The disparity is usually on the street where the difference in weight and height might be the major factor in survival or victory. A 100-pound minor woman against a 200-pound man clearly is at a disadvantage. This disparity is the reason why boxing has weight divisions to compete in. Tournament competition and sportsmanship have a set of different reality rules. We test our strengths and weaknesses. We push ourselves to see how much we can endure. How strong a punch we can withstand? We build body armor and test it. I am all for experimenting in this way. Yet you need to know your limitations. I encourage men and woman to do the same. But remember women typically have smaller bones, tendons and muscle than men even if they are the same height and weight. So be considerate of differences between you and your workout partners.
I will site an experience I had in the late 60’s while training at Bruce Lees private school in Los Angeles. This event surprised and scarred me at that time because I had just completed my book and was starting to understand the seriousness of my studies in martial art trauma. I write this because what happened could be very much like a real life street event, and we will see a ‘down to earth’ reality as opposed to an ideal tournament setting with rules where everyone is well trained and ready to go. This is important because if we are on the street and have the mental set (as in preparation for a tournament) we could be excessive with our force if we are not aware.
The situation was that I had just begun my training there. I think it was probably my first lesson. At that time I had a kenpo school in San Diego. The training partner I was with that day was a Jeet Kune Do student of six months. In those days most martial arts schools thought that their method was superior or more pure than rival schools. So there was an atmosphere of “my style is better than your style”. Often there was a lack of respect for the other. In the middle of the lesson Bruce Lee would often be very casual and tell jokes or talk philosophy. He would typically go around the room demonstrating on his various custom made bags and equipment. It was on one of these occasions, when everyone was following him in a pack, that my training partner continued to preach to me the shortcomings of my Kenpo and the superiority of Jeet Kune Do.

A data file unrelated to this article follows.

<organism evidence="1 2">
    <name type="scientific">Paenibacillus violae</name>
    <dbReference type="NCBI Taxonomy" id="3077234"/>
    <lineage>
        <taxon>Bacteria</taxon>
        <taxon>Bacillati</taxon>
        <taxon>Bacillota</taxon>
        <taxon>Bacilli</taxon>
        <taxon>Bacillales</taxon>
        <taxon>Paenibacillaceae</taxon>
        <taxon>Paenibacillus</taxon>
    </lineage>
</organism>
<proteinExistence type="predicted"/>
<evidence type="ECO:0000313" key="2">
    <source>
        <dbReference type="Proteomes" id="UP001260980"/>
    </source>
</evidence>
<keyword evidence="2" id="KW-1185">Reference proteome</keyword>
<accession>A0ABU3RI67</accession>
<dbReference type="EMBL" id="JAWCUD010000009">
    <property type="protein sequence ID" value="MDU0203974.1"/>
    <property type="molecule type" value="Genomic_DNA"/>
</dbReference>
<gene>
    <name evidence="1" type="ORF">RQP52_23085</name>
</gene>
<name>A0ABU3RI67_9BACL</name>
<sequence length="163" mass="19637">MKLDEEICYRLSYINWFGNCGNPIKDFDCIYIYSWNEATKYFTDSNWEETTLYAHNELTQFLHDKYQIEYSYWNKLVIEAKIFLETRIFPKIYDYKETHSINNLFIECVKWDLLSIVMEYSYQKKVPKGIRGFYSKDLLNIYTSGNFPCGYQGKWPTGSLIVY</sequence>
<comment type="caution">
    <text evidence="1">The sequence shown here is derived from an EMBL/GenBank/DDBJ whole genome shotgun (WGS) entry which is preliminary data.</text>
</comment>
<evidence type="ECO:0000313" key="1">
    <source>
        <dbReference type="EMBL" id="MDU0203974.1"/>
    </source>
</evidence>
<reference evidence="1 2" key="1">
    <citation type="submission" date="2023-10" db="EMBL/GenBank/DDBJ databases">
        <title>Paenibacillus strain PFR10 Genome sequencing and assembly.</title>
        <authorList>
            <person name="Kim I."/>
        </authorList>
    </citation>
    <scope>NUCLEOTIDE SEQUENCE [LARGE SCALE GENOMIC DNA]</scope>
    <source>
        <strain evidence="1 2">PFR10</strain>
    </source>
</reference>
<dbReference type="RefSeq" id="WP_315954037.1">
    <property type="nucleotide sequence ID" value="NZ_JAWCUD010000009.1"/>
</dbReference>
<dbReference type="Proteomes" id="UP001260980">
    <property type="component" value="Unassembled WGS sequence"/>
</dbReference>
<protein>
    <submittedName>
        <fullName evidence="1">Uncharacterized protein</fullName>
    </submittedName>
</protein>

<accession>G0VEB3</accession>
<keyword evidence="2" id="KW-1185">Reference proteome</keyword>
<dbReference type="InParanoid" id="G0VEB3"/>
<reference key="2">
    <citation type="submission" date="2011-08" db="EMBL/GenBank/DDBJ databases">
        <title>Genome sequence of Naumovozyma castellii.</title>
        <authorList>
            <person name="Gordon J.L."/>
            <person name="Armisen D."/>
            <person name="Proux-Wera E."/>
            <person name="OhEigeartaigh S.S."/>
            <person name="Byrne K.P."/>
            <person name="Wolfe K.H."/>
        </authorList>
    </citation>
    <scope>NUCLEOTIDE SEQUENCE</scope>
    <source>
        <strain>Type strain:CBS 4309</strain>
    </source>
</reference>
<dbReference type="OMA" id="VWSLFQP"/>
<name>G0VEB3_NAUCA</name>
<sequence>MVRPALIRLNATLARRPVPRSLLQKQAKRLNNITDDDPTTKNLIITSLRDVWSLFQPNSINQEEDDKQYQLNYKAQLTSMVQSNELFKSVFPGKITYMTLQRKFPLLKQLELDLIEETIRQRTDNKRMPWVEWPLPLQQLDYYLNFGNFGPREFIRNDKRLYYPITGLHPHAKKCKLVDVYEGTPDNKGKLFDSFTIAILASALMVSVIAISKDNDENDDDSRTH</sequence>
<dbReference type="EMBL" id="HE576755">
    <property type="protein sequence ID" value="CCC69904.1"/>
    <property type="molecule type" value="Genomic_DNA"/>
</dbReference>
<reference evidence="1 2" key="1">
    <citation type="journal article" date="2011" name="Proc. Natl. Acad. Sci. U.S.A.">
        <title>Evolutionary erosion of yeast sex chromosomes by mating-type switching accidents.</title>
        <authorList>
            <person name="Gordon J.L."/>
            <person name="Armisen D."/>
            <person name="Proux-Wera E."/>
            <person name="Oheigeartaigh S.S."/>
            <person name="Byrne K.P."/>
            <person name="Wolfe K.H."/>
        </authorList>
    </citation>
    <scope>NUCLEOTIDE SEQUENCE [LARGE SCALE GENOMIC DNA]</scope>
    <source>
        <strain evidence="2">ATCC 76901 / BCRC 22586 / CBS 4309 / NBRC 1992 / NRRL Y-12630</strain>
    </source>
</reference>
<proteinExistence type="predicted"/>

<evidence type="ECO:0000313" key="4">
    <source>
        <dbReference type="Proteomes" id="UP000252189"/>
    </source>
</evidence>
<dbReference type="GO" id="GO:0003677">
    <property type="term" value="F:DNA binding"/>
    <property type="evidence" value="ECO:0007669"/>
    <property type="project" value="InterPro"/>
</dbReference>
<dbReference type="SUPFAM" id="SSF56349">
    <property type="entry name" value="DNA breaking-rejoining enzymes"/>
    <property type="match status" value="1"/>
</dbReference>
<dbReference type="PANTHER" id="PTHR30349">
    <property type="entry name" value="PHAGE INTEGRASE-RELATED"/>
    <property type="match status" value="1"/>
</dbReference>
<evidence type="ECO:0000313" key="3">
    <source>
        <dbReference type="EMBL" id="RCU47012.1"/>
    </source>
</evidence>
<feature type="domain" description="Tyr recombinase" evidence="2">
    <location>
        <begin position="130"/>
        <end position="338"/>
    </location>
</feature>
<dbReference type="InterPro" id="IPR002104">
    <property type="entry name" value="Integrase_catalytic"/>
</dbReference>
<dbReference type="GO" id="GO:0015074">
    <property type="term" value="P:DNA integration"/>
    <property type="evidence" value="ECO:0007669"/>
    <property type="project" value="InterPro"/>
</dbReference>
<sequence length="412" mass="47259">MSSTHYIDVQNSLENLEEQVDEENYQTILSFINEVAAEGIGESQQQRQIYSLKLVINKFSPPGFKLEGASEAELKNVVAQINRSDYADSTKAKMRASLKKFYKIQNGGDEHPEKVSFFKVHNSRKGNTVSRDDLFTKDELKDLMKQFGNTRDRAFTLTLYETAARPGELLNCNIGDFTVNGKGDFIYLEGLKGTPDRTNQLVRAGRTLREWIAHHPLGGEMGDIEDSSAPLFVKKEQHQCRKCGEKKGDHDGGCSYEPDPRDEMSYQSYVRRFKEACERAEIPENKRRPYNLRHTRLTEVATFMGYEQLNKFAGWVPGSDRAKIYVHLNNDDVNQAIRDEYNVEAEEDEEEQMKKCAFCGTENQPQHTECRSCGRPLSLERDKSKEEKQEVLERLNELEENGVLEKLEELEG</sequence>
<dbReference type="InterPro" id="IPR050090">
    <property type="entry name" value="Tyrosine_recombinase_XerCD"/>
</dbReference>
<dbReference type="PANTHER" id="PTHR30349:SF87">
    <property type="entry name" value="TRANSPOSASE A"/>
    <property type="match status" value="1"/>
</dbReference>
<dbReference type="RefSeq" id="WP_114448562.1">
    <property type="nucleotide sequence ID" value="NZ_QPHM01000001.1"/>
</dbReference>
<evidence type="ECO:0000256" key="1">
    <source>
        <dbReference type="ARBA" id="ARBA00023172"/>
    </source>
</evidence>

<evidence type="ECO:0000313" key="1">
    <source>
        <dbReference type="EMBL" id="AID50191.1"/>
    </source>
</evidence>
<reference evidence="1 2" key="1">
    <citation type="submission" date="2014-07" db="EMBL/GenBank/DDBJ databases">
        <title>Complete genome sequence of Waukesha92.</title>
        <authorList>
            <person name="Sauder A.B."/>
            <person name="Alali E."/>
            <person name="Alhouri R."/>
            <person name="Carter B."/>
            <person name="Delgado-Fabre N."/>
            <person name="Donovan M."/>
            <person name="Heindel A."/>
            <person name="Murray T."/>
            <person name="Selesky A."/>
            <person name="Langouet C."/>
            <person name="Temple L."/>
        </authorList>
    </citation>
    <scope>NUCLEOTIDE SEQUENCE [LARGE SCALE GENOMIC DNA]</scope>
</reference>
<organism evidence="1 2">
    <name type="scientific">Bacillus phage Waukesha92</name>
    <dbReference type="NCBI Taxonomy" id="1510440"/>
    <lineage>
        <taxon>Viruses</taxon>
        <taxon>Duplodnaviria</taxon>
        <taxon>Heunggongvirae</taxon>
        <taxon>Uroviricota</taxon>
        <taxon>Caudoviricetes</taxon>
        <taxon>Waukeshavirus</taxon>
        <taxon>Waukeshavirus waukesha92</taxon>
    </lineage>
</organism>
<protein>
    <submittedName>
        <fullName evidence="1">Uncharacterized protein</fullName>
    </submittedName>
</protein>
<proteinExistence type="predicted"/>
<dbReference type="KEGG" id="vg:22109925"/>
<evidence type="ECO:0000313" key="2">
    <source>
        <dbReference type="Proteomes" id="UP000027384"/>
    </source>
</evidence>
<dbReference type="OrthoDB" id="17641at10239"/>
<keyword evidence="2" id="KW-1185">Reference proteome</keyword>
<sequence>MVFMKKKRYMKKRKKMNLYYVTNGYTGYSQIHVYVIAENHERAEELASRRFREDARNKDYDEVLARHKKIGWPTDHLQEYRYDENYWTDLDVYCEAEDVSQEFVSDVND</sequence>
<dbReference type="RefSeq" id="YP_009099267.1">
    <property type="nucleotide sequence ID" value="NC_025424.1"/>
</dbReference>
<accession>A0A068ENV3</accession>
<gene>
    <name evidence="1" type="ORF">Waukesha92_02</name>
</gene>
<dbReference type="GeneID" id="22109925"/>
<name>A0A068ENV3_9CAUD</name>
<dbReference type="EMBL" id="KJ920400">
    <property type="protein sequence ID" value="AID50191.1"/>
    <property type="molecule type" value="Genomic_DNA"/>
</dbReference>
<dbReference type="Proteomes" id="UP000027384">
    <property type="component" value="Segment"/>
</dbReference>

He had been doing this all day. We were following at the back of the pack when he started up again, stating that if a Kenpo practitioner would do ‘that’ then a Jeet Kune Do practitioner would do ‘this’ as a counter. So while we were in stride with poor balance and form, I gave him a quick rear hand snapping punch to the solar plexus. I did this just to make a point that his “what if” scenario was good theory but reality may be different.
To my surprise he went down like a ton of bricks. I only meant to touch him but he walked into it and my fist just kept going in and in and it felt like it went all the way to his backbone. It happened so fast and I had expected him to be able to take a little touch. He could not breathe and was huddled up on the ground gasping for air. Fortunately my blow was not focused and I was off balance and in less than ideal form. No one saw the event, so I was relieved and he never told anyone. If he had I would have been at minimum kicked out of the school. I saw him a couple of weeks later and he told me he still had abdominal pains. I was lucky that it was not worse and I learned another lesson of how unpredictable events can be. So the reality of it is that there are many possibilities in delivering a punch, kick, etc. You will need to quickly decide the intensity of the blow at that moment, and then be responsible for your actions. (Refer to “When to Walk, Talk, or Engage. (This article from Brian Adams will be appearing on TSW in the next couple of weeks.)